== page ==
Critical Deadlines for Employers and Employees in Georgia Workers’ Compensation Cases
In the aftermath of a workplace injury, you enjoy some element of flexibility in filing for workers’ compensation. Official deadlines do not require you to file right away. If you fail to adhere to the proper timeline, however, you may forfeit your right to remuneration.
Giving Notice of the Disability
Recently injured on the job? The Georgia State Board of Workers’ Compensation mandates that you provide notice within thirty days of the incident, or thirty days after you discover the symptoms of a work-related injury.
Filing a Claim
If you fail to file a claim for workers’ compensation within a year, you’ll forfeit your right to remuneration. There are, however, a few exceptions:
- If the employer paid weekly benefits due to the injury, the claim can be filed within two years.
- When employers offer remedial care, filing must occur no more than one year after the final treatment.
- Claim timelines may be extended in select cases involving mental incapacity, injury to minors, or employer fraud.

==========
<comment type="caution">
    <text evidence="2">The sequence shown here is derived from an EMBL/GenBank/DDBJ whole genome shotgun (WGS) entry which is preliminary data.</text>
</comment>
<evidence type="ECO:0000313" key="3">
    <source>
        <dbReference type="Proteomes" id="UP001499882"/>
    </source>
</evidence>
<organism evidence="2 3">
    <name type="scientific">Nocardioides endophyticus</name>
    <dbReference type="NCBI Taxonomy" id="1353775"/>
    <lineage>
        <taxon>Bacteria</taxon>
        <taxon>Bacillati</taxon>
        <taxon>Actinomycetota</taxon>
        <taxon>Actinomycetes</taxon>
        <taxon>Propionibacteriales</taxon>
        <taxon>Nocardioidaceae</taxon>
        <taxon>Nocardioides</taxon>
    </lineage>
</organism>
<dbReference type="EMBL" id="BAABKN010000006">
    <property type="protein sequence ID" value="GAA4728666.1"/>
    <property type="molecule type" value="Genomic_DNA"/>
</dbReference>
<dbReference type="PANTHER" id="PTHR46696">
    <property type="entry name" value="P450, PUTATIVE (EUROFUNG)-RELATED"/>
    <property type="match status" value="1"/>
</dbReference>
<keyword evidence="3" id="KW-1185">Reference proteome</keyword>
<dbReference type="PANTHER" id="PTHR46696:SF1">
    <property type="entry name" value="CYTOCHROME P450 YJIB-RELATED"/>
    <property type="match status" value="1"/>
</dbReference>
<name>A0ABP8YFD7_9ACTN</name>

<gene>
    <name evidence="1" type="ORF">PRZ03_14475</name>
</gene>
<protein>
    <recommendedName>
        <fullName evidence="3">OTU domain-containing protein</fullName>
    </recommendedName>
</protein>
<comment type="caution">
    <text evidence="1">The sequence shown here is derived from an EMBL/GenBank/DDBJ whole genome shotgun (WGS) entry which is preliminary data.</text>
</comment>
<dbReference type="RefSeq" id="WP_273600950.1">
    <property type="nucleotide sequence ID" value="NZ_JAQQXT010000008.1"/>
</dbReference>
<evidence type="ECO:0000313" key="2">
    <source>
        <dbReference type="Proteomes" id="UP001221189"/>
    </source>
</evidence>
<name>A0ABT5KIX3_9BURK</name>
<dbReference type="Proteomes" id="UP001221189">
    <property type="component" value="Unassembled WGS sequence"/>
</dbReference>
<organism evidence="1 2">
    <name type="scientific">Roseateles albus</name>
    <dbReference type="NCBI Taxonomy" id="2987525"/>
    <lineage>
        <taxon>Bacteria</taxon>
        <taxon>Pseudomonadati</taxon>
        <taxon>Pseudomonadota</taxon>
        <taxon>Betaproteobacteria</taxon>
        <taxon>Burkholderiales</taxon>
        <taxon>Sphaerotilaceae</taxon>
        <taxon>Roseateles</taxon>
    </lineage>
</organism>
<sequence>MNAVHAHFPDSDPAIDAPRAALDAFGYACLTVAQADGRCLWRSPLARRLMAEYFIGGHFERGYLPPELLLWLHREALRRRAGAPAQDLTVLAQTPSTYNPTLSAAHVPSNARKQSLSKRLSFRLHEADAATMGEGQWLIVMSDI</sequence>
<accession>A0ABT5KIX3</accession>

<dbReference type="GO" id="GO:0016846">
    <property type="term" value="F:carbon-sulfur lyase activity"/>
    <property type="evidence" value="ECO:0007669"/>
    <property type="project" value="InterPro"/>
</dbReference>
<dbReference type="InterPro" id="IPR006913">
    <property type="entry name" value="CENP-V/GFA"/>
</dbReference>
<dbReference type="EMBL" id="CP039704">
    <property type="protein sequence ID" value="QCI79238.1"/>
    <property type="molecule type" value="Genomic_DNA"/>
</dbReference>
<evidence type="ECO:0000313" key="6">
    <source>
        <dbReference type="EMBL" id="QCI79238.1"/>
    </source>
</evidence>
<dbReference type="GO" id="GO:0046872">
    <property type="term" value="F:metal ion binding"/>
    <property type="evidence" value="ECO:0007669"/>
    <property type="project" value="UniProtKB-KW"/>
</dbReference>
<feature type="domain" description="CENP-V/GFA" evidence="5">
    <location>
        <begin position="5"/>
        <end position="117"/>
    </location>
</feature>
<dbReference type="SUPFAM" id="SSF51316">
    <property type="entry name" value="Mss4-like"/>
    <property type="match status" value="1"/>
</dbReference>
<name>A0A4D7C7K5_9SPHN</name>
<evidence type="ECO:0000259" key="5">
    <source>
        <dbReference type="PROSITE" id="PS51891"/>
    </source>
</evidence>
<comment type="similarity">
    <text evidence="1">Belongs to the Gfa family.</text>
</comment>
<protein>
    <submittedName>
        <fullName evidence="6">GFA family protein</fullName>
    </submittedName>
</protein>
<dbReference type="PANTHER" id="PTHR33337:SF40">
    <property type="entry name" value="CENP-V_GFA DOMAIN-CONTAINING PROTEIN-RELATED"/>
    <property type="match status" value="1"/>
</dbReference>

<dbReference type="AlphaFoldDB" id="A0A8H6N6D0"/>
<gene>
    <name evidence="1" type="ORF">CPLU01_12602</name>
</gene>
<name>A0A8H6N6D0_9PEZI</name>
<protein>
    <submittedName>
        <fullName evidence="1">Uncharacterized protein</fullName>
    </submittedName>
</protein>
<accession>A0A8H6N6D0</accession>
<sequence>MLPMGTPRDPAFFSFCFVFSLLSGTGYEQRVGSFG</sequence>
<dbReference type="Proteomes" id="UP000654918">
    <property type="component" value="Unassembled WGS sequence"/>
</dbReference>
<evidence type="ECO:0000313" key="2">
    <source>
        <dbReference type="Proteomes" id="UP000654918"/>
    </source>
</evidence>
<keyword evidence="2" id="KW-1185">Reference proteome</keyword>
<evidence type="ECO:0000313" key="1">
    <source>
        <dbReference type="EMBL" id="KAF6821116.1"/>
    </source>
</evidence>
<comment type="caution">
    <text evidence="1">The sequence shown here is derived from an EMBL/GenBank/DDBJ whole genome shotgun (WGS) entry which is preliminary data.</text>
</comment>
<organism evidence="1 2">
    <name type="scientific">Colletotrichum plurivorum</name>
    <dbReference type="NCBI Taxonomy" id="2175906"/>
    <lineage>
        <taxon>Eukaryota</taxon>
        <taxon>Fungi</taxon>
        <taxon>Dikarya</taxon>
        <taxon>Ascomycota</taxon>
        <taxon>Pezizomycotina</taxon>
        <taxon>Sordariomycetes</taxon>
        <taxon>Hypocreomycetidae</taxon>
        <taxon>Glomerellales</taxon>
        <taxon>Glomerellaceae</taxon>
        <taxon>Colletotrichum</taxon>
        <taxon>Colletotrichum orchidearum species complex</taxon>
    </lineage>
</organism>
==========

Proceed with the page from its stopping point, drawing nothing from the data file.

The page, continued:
What If My Condition Changes?
If your disability becomes worse, you must file a claim within two to four years of receiving your final benefit payment, depending on the type of remuneration you intend to seek. If you fail to adhere to the two-year deadline, you may be barred from receiving future temporary disability or temporary partial benefits. You’ll become ineligible for permanent disability if you file after four years of receiving your last payment.
It’s not easy to determine the appropriate timing for filing your workers’ compensation claim. File too early, and the full extent of your injury may not yet be evident, leaving you with reduced benefits. Wait too long, and you’ll lose eligibility for compensation.
Struggling to keep track of important workers’ compensation deadlines? Smith, Wallis and Scott, LLP can give you a hand, so get in touch today.